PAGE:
Simple Movement Screens: A New Tool to Help Prevent Overuse Injuries

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Annual physicals are a great way to help monitor the health of your children and to make sure they grow up healthy and happy. In addition to an annual physical, young student athletes are likely required to have a pre-sports sports participation physical to ensure they are safe to participate in athletics. However these pre-sports participation physicals are missing a key component to help ensure an injury-free sports season. Regular sports physicals do not take into account how well a child moves, which can be vital to reducing the risk of having a non-contact sports injury.

A new tool called the Functional Movement Screen (FMS) is becoming an important resource for physical therapists and other health and fitness professionals to quantify how efficiently someone moves. The FMS looks at a series of movements, and grades those movements on a scale ranging from 0 to 3. The goal of the screen is to identify poor movement patterns or asymmetries that can lead to injury or poor performance. Certain scores on the screen correlate with an increased risk of injury. For example, female collegiate athletes with a score of 14/21 or less were four times as likely to suffer a lower-extremity injury, like an ACL tear, than their counterparts who scored 15 or higher.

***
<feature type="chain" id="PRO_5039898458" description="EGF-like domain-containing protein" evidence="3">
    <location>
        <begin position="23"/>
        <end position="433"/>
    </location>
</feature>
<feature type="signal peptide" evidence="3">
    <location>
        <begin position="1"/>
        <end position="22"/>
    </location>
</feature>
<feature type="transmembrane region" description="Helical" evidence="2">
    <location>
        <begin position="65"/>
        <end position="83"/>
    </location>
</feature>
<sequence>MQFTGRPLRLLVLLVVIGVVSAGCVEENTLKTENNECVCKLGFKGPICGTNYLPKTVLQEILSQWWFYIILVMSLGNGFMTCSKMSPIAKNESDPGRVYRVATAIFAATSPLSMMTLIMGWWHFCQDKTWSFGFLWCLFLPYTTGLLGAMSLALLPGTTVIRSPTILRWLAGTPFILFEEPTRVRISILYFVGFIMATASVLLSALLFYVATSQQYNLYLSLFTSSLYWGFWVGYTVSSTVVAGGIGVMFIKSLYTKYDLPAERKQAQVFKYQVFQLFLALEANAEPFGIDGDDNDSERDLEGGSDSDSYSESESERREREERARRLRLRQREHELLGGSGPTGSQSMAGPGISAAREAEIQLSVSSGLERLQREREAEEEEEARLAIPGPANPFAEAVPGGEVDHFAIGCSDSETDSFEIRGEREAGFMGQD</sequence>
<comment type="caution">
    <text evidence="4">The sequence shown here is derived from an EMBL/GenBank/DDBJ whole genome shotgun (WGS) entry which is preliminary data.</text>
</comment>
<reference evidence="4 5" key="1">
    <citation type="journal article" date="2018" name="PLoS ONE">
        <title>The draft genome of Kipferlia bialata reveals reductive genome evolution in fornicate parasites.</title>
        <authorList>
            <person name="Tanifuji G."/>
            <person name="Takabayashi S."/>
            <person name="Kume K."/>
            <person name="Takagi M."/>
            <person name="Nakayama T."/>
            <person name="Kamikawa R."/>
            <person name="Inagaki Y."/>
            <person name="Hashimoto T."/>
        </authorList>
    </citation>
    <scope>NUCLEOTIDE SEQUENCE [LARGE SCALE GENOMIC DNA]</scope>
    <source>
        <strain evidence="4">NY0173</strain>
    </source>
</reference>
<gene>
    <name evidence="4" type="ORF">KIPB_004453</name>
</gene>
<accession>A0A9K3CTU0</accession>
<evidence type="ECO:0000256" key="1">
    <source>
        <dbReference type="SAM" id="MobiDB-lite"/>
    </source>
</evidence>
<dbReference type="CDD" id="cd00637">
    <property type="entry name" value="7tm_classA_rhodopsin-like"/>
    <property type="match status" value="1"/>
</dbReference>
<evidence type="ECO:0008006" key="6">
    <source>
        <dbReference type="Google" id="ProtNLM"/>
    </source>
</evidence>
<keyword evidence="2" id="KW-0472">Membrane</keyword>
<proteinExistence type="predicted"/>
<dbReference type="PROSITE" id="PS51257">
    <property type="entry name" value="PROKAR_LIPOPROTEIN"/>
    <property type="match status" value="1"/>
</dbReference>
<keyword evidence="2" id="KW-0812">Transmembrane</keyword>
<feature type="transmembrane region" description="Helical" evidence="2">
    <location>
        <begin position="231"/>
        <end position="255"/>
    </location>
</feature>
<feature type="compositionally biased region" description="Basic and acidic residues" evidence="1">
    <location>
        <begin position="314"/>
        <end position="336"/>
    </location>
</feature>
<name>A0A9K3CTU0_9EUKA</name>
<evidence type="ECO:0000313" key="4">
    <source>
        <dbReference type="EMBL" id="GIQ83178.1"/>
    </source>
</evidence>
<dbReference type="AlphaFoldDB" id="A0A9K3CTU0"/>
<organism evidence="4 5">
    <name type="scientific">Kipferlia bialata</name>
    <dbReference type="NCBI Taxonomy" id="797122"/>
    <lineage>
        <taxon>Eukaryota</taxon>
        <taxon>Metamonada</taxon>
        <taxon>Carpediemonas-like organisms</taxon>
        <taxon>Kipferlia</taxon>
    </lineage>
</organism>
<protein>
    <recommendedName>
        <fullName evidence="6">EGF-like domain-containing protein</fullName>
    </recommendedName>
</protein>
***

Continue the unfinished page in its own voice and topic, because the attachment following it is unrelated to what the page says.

Through proper training and appropriate corrective exercises, poor movement patterns can be corrected, leading to higher scores on the FMS. This is important because if we can improve how well our young athletes move, we can greatly reduce their risk of having an injury. An added benefit to improving an athlete’s movement efficiency is that you also can also improve how well that same athlete runs, cuts, jumps and performs in their sport.

By using this screen, which only takes about 15 minutes to perform, young athletes who are at risk of having an injury due to poor movement patterns can be identified and provided a program to help correct any problems. Just as many adults get their blood pressure checked regularly to catch any problems before they become too serious, anyone who participates in physical activity should have their movement examined to help catch any problems before they lead to injuries.

While this screen isn’t meant to replace a child’s annual sports physical, it can play an additional role in creating a healthy and successful sports season that many parents don’t know is available to them.

Kevin Prue PT, DPT, CSCS is a graduate of Duke University’s Doctor of Physical Therapy Program. He is the president and director of Prue Physical Therapy & Sports Performance located in Cary. He specializes sports and orthopedic physical therapy, sports performance training and injury prevention for youth and recreational athletes.

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